The Civil Contract party, which won a significant parliamentary majority through competitive elections, effectively controls government policy and legislation. Although Prime Minister Pashinyan promised to reduce the influence of business interests over policymaking, two powerful businessmen entered the parliament on his party list. Some opposition lawmakers also maintain close ties to influential businesspeople.

 

Moscow appeared to strengthen its influence over the Armenian government after mediating a November 2020 cease-fire between Armenia and Azerbaijan and deploying peacekeeping forces in Nagorno-Karabakh. Significant components of national infrastructure, including railroads and energy supplies, are also dependent on Russia, and Russian border guards remained positioned at locations along Armenia’s border as of 2023. However, Armenian authorities have been diversifying their international security partnerships since Azerbaijani forces blockaded Nagorno-Karabakh beginning in December 2022 and then conquered the territory in September 2023 despite the presence of Russian peacekeepers.

 

C2 0-4 pts
Are safeguards against official corruption strong and effective? 2 - 4

 

Relationships between politicians, public servants, and businesspeople have historically influenced policy and contributed to selective application of the law. High-level government officials are rarely investigated despite clear evidence of improper uses of their office. Though the government attempted to investigate past wrongdoings and fortify anticorruption mechanisms after the 2018 revolution, those measures were significantly hindered by security challenges following the 2020 war with Azerbaijan.

 

Several media investigations into the heads of the Anti-Corruption Committee and the Commission to Prevent Corruption (CPC) have raised concerns about the genuine intentions of these bodies to tackle corruption. In December 2023, CPC chair Haykuhi Harutyunyan was not reelected as a CPC member following allegations of improper behavior from the ruling party. Harutyunyan said the claims amounted to a politicized campaign against her.

 

C3 0-4 pts
Does the government operate with openness and transparency? 2 - 4

 

Transparency has historically been limited, and enforcement of asset-declaration rules for public officials has been weak. Armenia’s freedom of information law is unevenly upheld. During the period from January to September 2023, the Committee to Protect Freedom of Expression (CPFE) recorded 106 cases in which the rights of journalists to receive and disseminate information were violated. In October, journalists were banned from entering the Yerevan municipal building to attend the inauguration of the newly elected mayor.

 

Prime Minister Pashinyan reestablished direct engagement with the media in 2023, holding four press conferences as well as one question-and-answer session with citizens. He had not participated in press conferences and other such direct engagement since 2021.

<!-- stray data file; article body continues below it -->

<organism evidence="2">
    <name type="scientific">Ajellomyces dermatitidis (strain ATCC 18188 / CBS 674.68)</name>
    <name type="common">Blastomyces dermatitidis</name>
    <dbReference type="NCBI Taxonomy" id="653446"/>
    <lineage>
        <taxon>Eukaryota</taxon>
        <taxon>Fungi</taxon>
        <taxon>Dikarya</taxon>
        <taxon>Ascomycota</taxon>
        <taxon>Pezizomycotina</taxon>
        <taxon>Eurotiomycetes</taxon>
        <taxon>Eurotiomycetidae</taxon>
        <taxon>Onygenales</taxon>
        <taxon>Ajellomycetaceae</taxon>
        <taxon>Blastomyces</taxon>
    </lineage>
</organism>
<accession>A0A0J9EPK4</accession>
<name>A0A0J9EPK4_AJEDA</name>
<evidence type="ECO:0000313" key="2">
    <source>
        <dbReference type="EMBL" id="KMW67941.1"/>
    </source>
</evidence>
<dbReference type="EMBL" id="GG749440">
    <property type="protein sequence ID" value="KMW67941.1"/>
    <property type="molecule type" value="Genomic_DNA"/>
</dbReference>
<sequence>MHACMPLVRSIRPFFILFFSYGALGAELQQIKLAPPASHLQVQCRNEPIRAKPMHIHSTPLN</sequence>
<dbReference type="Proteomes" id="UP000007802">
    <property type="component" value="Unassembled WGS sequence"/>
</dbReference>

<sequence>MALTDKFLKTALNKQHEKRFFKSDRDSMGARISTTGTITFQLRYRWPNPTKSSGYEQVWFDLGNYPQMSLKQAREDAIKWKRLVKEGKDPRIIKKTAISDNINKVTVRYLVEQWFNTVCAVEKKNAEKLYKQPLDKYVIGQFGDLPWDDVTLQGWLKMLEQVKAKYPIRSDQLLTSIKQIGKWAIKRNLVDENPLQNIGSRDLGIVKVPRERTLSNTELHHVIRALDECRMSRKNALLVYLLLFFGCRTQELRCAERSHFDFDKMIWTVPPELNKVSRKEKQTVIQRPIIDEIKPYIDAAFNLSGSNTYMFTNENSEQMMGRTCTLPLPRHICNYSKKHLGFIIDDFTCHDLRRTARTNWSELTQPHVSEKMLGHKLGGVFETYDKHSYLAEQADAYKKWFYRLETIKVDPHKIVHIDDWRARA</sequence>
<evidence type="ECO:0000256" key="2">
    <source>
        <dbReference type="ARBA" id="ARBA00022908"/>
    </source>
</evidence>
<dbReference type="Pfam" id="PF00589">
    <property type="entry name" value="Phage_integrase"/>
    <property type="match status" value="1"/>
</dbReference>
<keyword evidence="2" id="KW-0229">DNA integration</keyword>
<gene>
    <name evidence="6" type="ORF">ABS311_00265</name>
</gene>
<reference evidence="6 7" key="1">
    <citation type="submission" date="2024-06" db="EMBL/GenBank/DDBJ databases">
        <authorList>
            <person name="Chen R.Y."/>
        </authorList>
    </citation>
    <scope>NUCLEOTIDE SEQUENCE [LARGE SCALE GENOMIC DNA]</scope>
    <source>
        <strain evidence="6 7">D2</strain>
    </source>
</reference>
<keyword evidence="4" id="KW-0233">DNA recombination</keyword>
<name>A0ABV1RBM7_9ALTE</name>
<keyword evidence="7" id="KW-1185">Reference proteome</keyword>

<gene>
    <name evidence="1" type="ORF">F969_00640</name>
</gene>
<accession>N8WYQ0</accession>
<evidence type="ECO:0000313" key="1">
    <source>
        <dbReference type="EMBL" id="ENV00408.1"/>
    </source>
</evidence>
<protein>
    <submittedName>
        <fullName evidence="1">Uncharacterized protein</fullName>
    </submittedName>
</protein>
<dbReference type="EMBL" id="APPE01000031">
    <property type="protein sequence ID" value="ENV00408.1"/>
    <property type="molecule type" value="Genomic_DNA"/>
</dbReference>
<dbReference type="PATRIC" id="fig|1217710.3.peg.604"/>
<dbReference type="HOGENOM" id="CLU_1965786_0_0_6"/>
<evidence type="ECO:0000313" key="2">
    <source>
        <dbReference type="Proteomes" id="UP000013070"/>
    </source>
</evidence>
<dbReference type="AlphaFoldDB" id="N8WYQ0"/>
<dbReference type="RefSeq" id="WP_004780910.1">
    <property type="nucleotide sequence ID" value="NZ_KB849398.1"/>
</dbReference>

Civil Liberties

D Freedom of Expression and Belief

 

D1 0-4 pts
Are there free and independent media? 2 - 4

 

Independent and investigative outlets operate relatively freely in Armenia, and generally publish online. Small independent outlets often provide robust coverage, challenging the narratives of state broadcasters and other establishment media. By comparison, most print and broadcast outlets are affiliated with political or larger commercial interests.

 

In 2021, authorities imposed several new restrictions on media freedom, including limits on the free movement of journalists in the parliament and in parts of Syunik Province.

 

In September 2023, the Union of Informed Citizens, a nongovernmental organization (NGO) that founded the fip.am fact-checking platform, announced that a Yerevan court had imposed a 1 million dram ($2,500) lien on its assets. This lien resulted from a lawsuit filed after fip.am published an article alleging abuse of administrative resources by the ruling party ahead of the Yerevan municipal council elections. Local media freedom organizations condemned the imposition of the lien.

 

CPFE recorded three cases of physical violence against journalists between January and September 2023.

 

D2 0-4 pts
Are individuals free to practice and express their religious faith or nonbelief in public and private? 2 - 4

 

Article 18 of the constitution recognizes the Armenian Apostolic Church as a “national church” responsible for the preservation of Armenian national identity; 94 percent of the population identifies as Armenian Apostolic. Members of religious minority groups have reported some discrimination in the past.

 

In 2020, the National Security Service opened an investigation into Yazidi activist Sashik Sultanyan after he publicly stated that Yazidis experience discrimination in Armenia; international human rights NGOs criticized the investigation as retaliatory and unlawful. The case was apparently ongoing in 2023.

 

D3 0-4 pts
Is there academic freedom, and is the educational system free from extensive political indoctrination? 2 - 4

 

Although the constitution protects academic freedom, administrative and accreditation processes remain open to political influence. The government is empowered to appoint most members of the boards of trustees for three of the country’s leading state universities, enabling a degree of state control over their key decisions and senior leadership. There is some self-censorship among academics on politically sensitive subjects.